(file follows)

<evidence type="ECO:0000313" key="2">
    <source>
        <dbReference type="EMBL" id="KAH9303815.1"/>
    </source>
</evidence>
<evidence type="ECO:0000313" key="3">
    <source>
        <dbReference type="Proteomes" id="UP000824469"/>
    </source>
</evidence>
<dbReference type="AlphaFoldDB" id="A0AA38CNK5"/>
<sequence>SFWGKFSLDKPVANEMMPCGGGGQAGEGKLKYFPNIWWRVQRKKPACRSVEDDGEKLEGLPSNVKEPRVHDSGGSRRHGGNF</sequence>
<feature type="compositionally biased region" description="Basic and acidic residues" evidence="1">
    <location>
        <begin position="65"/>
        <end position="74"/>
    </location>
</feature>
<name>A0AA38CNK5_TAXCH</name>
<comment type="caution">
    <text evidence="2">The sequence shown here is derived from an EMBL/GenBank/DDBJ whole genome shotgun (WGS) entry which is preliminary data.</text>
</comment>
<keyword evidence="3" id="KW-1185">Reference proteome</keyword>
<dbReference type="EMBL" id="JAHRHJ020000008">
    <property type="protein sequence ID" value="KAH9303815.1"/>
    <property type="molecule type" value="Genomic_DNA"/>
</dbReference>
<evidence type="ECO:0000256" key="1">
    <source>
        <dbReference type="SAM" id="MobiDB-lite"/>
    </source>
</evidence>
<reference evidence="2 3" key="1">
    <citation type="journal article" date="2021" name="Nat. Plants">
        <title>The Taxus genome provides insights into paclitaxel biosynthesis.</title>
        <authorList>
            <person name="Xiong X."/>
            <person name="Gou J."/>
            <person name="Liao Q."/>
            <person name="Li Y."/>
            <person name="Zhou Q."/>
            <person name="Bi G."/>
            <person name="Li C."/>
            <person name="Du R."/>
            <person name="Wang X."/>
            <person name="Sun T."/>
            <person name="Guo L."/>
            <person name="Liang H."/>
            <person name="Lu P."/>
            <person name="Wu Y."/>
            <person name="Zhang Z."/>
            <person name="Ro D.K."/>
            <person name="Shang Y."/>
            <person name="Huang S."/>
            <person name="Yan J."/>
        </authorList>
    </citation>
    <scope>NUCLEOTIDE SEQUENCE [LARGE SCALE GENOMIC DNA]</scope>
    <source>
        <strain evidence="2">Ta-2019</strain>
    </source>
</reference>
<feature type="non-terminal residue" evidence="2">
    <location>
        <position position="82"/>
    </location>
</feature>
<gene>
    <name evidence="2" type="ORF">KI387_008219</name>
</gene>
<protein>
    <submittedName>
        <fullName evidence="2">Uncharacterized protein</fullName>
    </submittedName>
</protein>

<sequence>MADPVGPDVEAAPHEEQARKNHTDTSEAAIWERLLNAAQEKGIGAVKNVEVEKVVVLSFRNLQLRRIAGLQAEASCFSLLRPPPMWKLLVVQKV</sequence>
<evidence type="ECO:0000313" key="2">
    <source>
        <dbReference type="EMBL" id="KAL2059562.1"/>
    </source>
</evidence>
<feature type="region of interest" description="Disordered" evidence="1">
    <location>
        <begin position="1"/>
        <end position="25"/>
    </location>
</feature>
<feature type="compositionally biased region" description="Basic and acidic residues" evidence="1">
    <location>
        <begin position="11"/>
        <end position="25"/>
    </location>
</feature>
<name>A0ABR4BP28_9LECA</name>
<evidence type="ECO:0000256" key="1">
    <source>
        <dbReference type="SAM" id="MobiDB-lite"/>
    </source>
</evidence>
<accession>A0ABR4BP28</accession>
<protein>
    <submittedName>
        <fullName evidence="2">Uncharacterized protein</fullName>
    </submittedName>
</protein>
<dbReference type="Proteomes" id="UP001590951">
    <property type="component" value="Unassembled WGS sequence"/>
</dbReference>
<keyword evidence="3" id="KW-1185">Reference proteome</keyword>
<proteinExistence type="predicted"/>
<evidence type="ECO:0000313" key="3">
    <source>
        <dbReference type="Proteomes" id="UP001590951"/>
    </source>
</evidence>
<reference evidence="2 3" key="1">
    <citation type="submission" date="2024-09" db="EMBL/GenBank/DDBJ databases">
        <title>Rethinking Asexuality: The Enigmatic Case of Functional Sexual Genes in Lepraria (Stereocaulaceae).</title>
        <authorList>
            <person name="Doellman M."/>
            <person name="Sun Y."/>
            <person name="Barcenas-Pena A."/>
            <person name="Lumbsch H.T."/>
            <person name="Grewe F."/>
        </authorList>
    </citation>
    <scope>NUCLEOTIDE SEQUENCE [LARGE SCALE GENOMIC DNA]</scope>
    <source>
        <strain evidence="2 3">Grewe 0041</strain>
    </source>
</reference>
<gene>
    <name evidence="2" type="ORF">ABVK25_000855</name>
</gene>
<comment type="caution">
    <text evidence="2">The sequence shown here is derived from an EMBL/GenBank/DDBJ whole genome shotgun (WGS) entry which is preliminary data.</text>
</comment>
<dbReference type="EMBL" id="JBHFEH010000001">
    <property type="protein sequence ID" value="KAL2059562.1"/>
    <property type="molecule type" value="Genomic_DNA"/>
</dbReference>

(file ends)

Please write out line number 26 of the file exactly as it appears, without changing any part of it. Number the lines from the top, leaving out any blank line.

    <property type="molecule type" value="Genomic_DNA"/>